Tuesday, June 27, 2006

shutfus by challah vs. reishis hageiz - r' chaim brisker

The Rambam paskens (Bikkurim 10:14) that if partners own a flock of 5 sheep b’shutfus, they are patur from reishis hageiz, but if the flock contains 10 sheep, the two partners are chayavim. The Minchas Chinuch writes that the Rambam paskens like R’ Ilayei, that shutafim are pturim from reishis hageiz - 5 sheep owned by two partners means each one individually lacks the necessary shiur to fulfill the mitzvah. Where there are enough sheep so each partner independently can be said to own a sufficient shiur to be chayav (e.g. 10 sheep), the Rambam ignores the ptur of shutfus and writes that each partner is indeed chayav. R’ Chaim Brisker disagrees, and points out that the gemara applies the machlokes R”I and the Chachamim to terumah, where there is no minimum shiur required. No matter what quantity of tevel is owned it is chayav in terumah, yet R' Ilayei still holds shutafim would be exempt! One is forced to say that the exemption of shutfus is based on it being a qualitatively different type of ownership and excluded from the mitzvah, not simply based on each partner's share being less than the necessary shiur to be chayav. Even if there are 10 sheep in a flock, R’ Ilayei would hold shutafim are pturim, while the Chachaim, like whom the Rambam paskens, hold the shutafim are chayav. However, according to this approach, we are left with a question on the Rambam. By challah (to come back to another topic of late!) the Rambam paskens (Bikkurim 6:4) shutafim are chayavim if the total amount of dough owned is 43 1/5 beitzim, the same shiur that applies to an individual owner. By reishis hageiz, however, the Rambam paskens a flock of 5 sheep is not chayav – the chiyuv applies only if there are 5 sheep per owner. If 43 1/5 beitzim in total owned by shutafim is chayav in challah, why should 5 sheep in total not be chayav in reishis hageiz?
This is a warm up to get the gavra/cheftza juices flowing… if you’ve heard a few R’ Chaim’s, you should be able to get this one.

7 comments:

  1. jeffrey smith10:44 PM

    This may be totally off the mark, but could the important difference be that the dough is not easily (or at least precisely) separated into portions--so that the partners could not say, this half for me and this half for you--while the sheep are easily split--so the partners can say, these sheep for me and those sheep for you?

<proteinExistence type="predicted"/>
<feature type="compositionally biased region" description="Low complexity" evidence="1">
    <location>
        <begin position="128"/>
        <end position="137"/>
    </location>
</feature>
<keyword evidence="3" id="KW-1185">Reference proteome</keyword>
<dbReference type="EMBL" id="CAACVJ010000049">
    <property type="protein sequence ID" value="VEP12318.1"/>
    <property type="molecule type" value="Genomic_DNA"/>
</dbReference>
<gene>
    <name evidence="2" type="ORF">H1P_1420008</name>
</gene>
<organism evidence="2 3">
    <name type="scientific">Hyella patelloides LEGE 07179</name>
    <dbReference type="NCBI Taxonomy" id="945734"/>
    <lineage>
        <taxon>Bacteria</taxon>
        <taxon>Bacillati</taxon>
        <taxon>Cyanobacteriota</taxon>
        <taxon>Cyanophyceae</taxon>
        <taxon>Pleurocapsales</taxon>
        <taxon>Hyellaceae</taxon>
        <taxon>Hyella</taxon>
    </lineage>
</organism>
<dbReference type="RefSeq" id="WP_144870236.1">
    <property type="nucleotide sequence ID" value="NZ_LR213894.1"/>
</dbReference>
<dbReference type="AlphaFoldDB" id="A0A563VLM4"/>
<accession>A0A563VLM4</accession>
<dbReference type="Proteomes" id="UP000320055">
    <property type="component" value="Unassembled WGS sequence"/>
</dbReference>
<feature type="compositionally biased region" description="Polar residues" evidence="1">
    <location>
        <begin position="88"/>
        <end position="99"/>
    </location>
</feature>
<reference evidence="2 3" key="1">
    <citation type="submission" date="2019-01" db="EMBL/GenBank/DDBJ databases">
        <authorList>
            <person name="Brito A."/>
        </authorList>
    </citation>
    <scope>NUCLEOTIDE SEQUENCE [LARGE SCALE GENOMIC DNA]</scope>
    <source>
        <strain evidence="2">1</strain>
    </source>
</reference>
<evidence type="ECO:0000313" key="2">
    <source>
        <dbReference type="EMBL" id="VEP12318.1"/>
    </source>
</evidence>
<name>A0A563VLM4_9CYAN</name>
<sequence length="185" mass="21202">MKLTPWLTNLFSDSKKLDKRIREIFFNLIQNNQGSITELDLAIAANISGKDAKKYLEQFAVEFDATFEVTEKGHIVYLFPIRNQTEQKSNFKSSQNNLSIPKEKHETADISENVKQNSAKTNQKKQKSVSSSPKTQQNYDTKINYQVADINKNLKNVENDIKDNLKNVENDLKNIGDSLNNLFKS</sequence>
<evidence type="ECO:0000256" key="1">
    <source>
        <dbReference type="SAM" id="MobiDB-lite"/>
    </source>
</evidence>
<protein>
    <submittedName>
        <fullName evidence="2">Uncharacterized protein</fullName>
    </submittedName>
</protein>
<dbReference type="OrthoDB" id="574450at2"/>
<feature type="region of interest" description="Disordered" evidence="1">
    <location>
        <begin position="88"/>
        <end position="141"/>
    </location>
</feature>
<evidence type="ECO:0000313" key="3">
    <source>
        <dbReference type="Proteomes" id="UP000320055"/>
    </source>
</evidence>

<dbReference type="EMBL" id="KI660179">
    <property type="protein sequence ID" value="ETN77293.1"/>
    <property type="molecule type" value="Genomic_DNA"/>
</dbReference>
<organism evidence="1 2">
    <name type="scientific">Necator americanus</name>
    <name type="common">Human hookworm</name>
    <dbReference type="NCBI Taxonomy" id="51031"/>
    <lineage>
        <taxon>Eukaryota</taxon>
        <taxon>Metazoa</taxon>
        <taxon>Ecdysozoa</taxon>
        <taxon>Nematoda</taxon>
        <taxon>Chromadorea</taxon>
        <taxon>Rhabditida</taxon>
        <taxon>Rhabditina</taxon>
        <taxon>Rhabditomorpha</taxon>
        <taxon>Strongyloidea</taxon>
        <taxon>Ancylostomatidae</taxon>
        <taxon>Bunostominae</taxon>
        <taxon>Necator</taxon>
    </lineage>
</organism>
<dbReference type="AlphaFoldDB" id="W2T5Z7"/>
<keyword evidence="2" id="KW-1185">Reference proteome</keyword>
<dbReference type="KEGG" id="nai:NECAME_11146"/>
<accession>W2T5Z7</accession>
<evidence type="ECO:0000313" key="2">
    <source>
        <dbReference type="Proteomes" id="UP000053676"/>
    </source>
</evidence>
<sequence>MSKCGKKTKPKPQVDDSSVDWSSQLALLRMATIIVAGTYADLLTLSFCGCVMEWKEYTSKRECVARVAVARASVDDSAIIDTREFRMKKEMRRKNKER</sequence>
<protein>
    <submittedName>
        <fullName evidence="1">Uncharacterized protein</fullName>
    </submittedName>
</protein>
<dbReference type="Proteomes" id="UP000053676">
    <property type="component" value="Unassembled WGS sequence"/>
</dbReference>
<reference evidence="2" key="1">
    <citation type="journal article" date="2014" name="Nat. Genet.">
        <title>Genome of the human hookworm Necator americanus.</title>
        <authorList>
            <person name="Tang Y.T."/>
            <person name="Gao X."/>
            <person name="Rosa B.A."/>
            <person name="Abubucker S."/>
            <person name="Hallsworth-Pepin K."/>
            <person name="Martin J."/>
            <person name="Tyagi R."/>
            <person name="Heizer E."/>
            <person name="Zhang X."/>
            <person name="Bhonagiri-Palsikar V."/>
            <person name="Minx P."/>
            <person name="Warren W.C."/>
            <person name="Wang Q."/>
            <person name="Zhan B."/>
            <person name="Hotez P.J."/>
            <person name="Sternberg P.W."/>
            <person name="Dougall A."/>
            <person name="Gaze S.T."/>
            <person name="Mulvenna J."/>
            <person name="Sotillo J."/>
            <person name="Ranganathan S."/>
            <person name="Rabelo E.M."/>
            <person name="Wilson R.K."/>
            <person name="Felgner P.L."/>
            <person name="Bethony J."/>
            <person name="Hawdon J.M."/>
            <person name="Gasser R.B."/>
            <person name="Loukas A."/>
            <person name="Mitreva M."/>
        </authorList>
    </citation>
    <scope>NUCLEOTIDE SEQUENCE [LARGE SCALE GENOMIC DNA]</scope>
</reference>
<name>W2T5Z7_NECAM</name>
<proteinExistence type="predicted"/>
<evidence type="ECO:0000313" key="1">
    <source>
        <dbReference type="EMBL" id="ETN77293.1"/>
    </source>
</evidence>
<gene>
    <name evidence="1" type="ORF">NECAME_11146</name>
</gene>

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  2. The assumption in hil challah is that the dough can be split. For example, if an aku"m and yisrael are partners in an animal's offspring, the entire animal is patur from dinei bechora even if the aku"m owns only one small portion. But if an aku"m is partners with a yisrael in dough, as long as there is a shiur challah owned by the yisrael then he would be chayav because we assume that portion can be seperated off.

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  3. Bill Selliger10:04 AM

    Is wool that hasn't had a matana taken from it assur, like challah? Methinks not.

    Challah (the actual dough) requires hafrasha - regardless of the circumstances.

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  4. You are correct - the wool is just a matanah but there is no issur tevel on the shearings prior to its being given. But I'm not sure what you mean - how does this help?

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  5. Bill Selliger12:19 PM

    Reishes ha'Gez is a chiyuv on each person. Thus, if each person does not possess the requisite amount of sheep (such as the case of partners with less than 10 sheep), there is no requirement for anyone to give the wool.

    Challah is a chiyuv on the dough - the proof is that the dough is assur until challah has been taken. Therefore, if the dough is owned by (any number of) Jews, it must be "fixed".

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  6. Bingo - Exactly R' Chaim's sevara. Will post it.

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